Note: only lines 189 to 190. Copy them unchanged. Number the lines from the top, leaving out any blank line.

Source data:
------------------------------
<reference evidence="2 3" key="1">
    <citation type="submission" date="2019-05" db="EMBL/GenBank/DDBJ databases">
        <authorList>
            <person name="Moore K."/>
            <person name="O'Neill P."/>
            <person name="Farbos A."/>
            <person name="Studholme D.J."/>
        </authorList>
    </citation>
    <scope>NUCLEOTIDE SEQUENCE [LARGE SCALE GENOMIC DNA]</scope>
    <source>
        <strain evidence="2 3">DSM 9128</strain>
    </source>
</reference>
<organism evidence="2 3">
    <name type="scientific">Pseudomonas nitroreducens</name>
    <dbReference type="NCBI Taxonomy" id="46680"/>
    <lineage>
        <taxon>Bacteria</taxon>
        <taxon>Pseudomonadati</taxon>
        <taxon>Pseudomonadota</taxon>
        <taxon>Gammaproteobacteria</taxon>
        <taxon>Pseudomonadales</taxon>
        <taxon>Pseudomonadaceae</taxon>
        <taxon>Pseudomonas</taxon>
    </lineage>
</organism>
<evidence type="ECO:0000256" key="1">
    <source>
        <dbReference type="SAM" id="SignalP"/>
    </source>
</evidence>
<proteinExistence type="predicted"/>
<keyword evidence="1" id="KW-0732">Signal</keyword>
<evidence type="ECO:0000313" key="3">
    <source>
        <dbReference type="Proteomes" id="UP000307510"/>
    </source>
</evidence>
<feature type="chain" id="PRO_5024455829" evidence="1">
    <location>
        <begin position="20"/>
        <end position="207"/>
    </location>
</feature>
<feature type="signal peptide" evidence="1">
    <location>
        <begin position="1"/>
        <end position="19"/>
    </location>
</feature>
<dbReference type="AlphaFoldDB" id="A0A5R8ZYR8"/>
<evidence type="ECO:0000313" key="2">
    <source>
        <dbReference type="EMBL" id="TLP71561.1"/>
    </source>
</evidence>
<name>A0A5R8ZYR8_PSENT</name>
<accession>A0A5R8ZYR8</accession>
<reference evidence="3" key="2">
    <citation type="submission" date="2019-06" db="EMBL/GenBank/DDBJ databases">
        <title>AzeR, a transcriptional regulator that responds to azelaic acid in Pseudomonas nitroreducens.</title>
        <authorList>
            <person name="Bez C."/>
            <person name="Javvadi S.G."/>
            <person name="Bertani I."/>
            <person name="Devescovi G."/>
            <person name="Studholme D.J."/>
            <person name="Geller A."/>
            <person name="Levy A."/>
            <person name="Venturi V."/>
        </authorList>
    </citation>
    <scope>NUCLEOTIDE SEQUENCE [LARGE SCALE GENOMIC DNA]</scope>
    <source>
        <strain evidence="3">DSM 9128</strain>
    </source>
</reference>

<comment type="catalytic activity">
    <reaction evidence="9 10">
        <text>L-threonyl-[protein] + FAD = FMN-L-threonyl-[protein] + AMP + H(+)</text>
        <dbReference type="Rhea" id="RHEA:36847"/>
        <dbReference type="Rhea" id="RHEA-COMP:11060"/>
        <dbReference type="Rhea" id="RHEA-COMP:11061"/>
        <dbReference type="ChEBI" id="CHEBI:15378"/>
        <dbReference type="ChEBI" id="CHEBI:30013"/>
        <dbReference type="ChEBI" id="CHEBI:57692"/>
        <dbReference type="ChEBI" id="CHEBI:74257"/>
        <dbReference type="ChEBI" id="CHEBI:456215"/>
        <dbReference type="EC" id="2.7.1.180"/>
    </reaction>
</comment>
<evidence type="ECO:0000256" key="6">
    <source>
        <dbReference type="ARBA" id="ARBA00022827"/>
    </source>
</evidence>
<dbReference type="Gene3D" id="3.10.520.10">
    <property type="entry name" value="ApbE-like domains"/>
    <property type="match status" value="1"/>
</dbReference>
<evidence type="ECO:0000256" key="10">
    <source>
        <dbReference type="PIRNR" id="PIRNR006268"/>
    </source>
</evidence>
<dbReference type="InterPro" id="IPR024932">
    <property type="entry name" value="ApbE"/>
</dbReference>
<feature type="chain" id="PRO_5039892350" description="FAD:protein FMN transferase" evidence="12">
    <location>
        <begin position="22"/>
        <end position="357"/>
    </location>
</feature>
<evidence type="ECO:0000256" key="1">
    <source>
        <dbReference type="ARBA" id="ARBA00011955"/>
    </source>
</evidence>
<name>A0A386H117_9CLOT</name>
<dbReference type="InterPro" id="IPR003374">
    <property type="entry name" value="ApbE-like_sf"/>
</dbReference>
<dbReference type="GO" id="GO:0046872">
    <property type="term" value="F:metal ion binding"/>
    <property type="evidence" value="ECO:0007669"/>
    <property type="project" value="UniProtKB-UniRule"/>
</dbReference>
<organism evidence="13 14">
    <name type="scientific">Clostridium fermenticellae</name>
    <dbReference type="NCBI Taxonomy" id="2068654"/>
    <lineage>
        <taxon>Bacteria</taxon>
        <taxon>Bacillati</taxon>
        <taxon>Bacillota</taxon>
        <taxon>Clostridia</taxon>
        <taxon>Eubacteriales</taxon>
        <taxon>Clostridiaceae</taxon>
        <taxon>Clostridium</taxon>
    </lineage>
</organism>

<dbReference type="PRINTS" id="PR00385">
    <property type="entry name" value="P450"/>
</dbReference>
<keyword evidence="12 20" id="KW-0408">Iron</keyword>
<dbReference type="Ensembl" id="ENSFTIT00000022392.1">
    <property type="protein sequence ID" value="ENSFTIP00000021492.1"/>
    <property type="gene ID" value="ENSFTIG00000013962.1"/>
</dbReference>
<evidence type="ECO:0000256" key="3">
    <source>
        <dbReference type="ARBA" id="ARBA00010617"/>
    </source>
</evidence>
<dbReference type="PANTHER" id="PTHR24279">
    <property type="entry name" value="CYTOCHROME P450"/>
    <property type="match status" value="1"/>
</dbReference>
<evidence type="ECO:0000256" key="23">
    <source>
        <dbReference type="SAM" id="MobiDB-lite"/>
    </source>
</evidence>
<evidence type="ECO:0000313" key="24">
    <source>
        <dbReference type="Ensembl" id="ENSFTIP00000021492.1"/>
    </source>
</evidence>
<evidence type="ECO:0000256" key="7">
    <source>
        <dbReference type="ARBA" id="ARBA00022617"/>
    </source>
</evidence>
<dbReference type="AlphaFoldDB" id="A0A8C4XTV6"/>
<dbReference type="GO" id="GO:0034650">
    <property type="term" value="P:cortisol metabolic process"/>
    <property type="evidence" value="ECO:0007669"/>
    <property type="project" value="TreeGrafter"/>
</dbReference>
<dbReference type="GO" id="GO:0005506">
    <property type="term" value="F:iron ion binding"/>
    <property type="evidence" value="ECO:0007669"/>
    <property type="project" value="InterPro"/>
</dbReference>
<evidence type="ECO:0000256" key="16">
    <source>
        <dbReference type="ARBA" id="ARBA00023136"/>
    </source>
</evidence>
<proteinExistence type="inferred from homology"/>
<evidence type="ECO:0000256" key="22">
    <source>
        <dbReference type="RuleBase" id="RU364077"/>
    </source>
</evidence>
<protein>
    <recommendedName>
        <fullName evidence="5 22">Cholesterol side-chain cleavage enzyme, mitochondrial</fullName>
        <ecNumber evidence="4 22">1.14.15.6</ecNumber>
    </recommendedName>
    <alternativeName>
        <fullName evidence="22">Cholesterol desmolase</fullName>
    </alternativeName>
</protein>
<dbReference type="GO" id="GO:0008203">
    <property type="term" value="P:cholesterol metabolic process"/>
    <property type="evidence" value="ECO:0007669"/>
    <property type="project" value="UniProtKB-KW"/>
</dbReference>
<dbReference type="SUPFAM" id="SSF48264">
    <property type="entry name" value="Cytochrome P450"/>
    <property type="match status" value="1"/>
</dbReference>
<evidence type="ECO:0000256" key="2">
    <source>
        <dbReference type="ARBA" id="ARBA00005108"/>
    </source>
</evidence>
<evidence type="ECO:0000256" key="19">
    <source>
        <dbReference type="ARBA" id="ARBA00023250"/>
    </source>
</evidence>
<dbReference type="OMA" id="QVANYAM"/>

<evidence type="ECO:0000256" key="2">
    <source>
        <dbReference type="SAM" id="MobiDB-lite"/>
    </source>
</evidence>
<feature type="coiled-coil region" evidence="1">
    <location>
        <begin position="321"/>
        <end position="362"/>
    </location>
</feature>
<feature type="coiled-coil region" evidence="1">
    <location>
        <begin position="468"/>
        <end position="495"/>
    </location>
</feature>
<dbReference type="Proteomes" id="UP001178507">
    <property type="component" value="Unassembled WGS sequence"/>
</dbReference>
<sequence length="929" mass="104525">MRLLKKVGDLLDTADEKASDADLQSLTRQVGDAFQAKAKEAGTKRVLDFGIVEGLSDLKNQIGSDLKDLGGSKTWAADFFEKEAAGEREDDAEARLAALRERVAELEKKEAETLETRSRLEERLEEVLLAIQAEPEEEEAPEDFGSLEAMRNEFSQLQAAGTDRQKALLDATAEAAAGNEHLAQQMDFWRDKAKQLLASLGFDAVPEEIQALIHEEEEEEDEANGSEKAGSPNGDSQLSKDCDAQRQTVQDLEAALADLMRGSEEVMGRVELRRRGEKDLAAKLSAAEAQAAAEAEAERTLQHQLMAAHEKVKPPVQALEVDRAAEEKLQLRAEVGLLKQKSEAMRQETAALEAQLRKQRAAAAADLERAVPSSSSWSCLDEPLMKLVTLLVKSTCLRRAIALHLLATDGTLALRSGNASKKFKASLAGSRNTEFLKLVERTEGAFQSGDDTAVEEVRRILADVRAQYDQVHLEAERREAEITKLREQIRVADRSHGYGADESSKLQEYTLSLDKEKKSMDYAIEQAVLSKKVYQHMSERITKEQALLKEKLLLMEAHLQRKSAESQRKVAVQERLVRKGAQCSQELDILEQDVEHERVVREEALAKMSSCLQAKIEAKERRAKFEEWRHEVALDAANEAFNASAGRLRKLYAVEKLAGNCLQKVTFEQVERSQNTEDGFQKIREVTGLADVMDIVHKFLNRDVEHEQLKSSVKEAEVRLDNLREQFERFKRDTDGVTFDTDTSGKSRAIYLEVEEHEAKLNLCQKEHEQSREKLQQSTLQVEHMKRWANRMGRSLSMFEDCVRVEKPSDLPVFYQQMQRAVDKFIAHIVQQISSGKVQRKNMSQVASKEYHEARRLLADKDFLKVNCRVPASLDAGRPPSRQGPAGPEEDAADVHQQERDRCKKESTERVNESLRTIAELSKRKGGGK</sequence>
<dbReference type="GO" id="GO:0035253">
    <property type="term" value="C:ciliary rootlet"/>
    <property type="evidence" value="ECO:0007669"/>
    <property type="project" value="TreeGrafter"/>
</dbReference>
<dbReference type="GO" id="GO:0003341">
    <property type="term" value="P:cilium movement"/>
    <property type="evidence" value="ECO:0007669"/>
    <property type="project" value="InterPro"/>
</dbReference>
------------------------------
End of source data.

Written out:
    </source>
</evidence>